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Posts Tagged ‘geology’

Guatemala excavates early Mayan ruler’s tomb

October 26, 2012 Leave a comment

October 25, 2012

Guatemala excavates early Mayan ruler's tombEnlargeThis photo taken on May 25, 2012, released on Thursday, Oct. 25, 2012 by Tak’alik Ab’aj Archaeological Project shows a jade piece in the tomb of a very early Mayan ruler at Tak’alik Ab’aj archaeological site in Retalhuleu, south of Guatemala City. Archaeologists in Guatemala announced Friday they have uncovered the tomb complete with rich jade jewelry and decoration. Government archaeologist Miguel Orrego says carbon-dating indicates the tomb was built between 700 and 400 B.C., several hundred years before the Mayan culture reached its apogee (AP Photo/Tak’alik Ab’aj Archaeological Project)

Experts said the find at Guatemala’s Tak’alik Ab’aj temple site could help shed light on the formative years of the Mayan culture.

Government archaeologist Miguel Orrego said carbon-dating indicates the tomb was built between 700 and 400 B.C., several hundred years before the Mayan culture reached its height. He said it was the oldest tomb found so far at Tak’alik Ab’aj, a site in southern Guatemala that dates back about 2,200 years.

Orrego said a necklace depicting a vulture-headed human figure appeared to identify the tomb’s occupant as an “ajaw,” or ruler.

Guatemala excavates early Mayan ruler's tomb

 Read more: http://phys.org/news/2012-10-guatemala-excavates-early-mayan-ruler.html

Mars Rock Touched by NASA Curiosity Has Surprises

October 12, 2012 1 comment

ScienceDaily (Oct. 12, 2012) — The first Martian rock NASA’s Curiosity rover has reached out to touch presents a more varied composition than expected from previous missions. The rock also resembles some unusual rocks from Earth’s interior.

Target: Jake Matijevic Rock. This image shows where NASA’s Curiosity rover aimed two different instruments to study a rock known as “Jake Matijevic.” (Credit: NASA/JPL-Caltech/MSSS)

The rover team used two instruments on Curiosity to study the chemical makeup of the football-size rock called “Jake Matijevic” (matt-EE-oh-vick). The results support some surprising recent measurements and provide an example of why identifying rocks’ composition is such a major emphasis of the mission. Rock compositions tell stories about unseen environments and planetary processes.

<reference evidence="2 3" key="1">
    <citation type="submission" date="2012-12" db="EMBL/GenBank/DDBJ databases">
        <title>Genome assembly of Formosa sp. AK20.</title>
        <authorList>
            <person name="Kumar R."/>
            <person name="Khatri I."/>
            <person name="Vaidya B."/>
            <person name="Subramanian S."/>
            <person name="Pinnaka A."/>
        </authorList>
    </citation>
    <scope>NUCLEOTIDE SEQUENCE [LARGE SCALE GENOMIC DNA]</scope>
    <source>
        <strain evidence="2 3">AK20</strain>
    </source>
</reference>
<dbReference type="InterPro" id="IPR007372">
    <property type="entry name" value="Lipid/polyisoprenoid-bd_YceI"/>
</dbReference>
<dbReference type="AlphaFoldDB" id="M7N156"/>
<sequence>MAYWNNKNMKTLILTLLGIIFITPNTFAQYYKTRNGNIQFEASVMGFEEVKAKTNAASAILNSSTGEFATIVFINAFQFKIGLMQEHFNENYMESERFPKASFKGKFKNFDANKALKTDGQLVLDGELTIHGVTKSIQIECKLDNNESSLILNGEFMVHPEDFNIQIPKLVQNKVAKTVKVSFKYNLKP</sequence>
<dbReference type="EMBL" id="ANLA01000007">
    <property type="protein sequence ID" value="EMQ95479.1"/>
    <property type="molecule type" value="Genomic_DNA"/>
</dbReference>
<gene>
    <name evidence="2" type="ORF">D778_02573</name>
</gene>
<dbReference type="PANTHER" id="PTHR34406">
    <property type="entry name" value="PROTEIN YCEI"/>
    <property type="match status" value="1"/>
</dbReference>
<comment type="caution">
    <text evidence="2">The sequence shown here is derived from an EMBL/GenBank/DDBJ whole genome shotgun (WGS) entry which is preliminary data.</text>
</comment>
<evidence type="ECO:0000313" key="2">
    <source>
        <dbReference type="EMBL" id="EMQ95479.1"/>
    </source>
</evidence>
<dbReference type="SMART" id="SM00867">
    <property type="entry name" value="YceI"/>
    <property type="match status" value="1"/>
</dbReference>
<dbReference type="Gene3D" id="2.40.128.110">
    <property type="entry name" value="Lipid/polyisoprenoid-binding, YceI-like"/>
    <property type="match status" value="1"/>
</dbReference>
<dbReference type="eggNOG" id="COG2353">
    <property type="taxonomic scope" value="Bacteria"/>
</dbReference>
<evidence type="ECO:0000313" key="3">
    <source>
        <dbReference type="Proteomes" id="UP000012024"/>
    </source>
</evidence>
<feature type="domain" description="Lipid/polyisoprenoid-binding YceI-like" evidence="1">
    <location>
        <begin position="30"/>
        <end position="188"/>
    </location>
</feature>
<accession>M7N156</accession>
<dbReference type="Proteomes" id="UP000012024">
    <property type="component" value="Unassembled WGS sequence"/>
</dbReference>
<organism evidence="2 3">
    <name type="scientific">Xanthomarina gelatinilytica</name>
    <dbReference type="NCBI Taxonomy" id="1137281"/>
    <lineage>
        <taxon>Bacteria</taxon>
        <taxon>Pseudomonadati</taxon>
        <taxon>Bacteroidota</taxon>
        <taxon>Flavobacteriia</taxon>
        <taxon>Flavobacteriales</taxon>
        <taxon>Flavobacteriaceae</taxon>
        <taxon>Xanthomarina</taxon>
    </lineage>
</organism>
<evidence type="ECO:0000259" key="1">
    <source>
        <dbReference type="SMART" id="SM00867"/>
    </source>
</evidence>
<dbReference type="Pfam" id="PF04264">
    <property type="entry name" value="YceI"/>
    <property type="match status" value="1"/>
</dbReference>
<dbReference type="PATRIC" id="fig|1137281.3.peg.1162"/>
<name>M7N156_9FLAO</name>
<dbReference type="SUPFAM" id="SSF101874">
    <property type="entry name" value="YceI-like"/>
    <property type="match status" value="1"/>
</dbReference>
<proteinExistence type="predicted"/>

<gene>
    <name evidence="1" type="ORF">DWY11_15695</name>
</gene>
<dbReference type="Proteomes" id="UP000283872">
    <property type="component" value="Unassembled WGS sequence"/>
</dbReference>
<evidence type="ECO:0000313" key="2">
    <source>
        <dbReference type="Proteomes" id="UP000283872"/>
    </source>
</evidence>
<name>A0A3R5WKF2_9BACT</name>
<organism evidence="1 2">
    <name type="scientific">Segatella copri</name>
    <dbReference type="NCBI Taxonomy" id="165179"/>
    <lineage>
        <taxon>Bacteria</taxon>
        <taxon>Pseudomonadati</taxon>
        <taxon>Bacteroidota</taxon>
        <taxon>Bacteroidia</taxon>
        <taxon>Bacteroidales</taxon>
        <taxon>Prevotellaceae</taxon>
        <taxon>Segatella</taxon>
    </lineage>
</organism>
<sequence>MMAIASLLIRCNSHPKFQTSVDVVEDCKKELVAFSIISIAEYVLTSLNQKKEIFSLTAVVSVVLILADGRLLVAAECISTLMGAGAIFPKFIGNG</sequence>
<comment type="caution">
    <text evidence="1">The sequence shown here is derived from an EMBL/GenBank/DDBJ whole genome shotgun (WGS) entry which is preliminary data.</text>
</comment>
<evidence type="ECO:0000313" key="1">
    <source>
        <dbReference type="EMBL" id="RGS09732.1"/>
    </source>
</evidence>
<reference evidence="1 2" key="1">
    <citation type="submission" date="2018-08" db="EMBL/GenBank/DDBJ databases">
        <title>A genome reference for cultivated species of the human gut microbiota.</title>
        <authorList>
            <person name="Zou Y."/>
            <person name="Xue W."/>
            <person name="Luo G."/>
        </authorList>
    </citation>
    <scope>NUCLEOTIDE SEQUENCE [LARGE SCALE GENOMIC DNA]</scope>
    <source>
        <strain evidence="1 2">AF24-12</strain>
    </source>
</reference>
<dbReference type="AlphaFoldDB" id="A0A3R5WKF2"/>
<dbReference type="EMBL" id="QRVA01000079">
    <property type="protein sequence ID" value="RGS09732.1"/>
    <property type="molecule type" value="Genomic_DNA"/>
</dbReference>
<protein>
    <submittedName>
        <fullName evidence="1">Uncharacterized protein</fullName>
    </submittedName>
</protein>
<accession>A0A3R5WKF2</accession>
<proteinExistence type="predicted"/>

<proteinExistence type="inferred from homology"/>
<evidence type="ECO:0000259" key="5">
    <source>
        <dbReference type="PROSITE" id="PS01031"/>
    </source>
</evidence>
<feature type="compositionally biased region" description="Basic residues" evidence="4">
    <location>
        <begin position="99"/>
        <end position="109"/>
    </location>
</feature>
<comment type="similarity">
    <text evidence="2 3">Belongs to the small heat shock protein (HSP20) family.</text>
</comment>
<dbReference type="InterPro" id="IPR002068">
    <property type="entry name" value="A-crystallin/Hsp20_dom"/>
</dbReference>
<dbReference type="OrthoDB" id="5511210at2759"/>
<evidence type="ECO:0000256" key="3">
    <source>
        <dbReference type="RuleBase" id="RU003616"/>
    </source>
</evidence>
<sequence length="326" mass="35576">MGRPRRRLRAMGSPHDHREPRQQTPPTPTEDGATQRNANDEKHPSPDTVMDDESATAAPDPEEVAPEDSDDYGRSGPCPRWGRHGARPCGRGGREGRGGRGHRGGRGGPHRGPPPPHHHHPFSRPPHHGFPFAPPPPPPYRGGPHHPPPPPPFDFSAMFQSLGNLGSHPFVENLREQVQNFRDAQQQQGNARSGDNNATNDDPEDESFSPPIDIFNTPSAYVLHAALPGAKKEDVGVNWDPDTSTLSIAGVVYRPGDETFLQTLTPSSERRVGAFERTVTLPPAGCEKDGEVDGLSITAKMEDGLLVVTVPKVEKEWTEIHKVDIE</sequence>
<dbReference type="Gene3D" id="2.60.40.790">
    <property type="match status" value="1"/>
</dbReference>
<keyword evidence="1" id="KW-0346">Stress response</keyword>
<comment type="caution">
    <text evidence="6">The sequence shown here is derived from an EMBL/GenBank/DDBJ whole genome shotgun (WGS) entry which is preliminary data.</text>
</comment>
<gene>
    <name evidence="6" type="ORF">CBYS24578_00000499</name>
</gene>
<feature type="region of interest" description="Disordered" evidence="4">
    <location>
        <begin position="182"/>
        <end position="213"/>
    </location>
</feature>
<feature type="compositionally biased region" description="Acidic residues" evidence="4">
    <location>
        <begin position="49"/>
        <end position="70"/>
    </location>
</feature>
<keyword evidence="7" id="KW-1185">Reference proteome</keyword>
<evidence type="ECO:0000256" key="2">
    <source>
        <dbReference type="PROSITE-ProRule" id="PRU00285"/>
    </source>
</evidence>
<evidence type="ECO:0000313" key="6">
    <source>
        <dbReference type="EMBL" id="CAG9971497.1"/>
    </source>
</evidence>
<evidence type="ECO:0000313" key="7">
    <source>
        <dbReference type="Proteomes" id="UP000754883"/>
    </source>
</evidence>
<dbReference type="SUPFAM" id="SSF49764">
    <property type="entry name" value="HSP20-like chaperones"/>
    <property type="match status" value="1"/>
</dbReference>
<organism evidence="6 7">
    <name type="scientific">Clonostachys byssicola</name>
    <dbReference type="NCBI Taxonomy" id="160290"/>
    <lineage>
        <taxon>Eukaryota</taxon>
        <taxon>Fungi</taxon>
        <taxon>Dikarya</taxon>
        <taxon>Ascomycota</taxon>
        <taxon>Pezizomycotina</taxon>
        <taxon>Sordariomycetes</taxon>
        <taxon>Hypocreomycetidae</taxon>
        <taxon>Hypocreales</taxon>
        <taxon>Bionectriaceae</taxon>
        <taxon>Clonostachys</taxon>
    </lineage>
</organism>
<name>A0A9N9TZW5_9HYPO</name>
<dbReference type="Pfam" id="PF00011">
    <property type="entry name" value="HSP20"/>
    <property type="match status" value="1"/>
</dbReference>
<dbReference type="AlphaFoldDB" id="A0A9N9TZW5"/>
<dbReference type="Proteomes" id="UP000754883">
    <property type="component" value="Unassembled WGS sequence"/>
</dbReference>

“This rock is a close match in chemical composition to an unusual but well-known type of igneous rock found in many volcanic provinces on Earth,” said Edward Stolper of the California Institute of Technology in Pasadena, who is a Curiosity co-investigator. “With only one Martian rock of this type, it is difficult to know whether the same processes were involved, but it is a reasonable place to start thinking about its origin.”

NASA Mars Rover Opportunity Reveals Geological Mystery: Spherical Objects Unlike Previously Found ‘Blueberries’

September 17, 2012 Leave a comment

ScienceDaily (Sep. 14, 2012) — NASA’s long-lived rover Opportunity has returned an image of the Martian surface that is puzzling researchers.

Small spherical objects fill the field in this mosaic combining four images from the Microscopic Imager on NASA’s Mars Exploration Rover Opportunity. (Credit: NASA/JPL-Caltech/Cornell Univ./ USGS/Modesto Junior College)
 

Spherical objects concentrated at an outcrop Opportunity reached last week differ in several ways from iron-rich spherules nicknamed “blueberries” the rover found at its landing site in early 2004 and at many other locations to date.

Opportunity is investigating an outcrop called Kirkwood in the Cape York segment of the western rim of Endeavour Crater. The spheres measure as much as one-eighth of an inch (3 millimeters) in diameter. The analysis is still preliminary, but it indicates that these spheres do not have the high iron content of Martian blueberries.

“This is one of the most extraordinary pictures from the whole mission,” said Opportunity’s principal investigator, Steve Squyres of Cornell University in Ithaca, N.Y. “Kirkwood is chock full of a dense accumulation of these small spherical objects. Of course, we immediately thought of the blueberries, but this is something different. We never have seen such a dense accumulation of spherules in a rock outcrop on Mars.”

Read more: http://www.sciencedaily.com/releases/2012/09/120914154003.htm

 

Out of this world, quite literally: The beautiful and mysterious Fukang meteorite


By LYLE BRENNAN

PUBLISHED: 15:45 GMT, 14 April 2012 | UPDATED: 15:45 GMT, 14 April 2012
When it slammed into the surface of Earth, there was little sign of the beauty that lay inside.

But cutting the Fukang meteorite open yielded a breathtaking sight.

Within the rock, translucent golden crystals of a mineral called olivine gleamed among a silvery honeycomb of nickel-iron.


Cosmic wonder: Marvin Killgore of the Arizona Meteorite Laboratory lets the sun shine through a polished slice of the Fukang rock

The rare meteorite weighed about the same as a hatchback when it was discovered in 2000, in the Gobi Desert in China’s Xinjiang Province.

It has since been divided into slices which give the effect of stained glass when the sun shines through them.

An anonymous collector holds the largest portion, which weighs 925lb. in 2008, this piece was expected to fetch $2million (£1.26million) at auction at Bonham’s in New York – but it remained unsold.
Read more: http://www.dailymail.co.uk/sciencetech/article-2129747/The-beautiful-mysterious-Fukang-pallasite-meteorite.html#ixzz1xxGEGnk3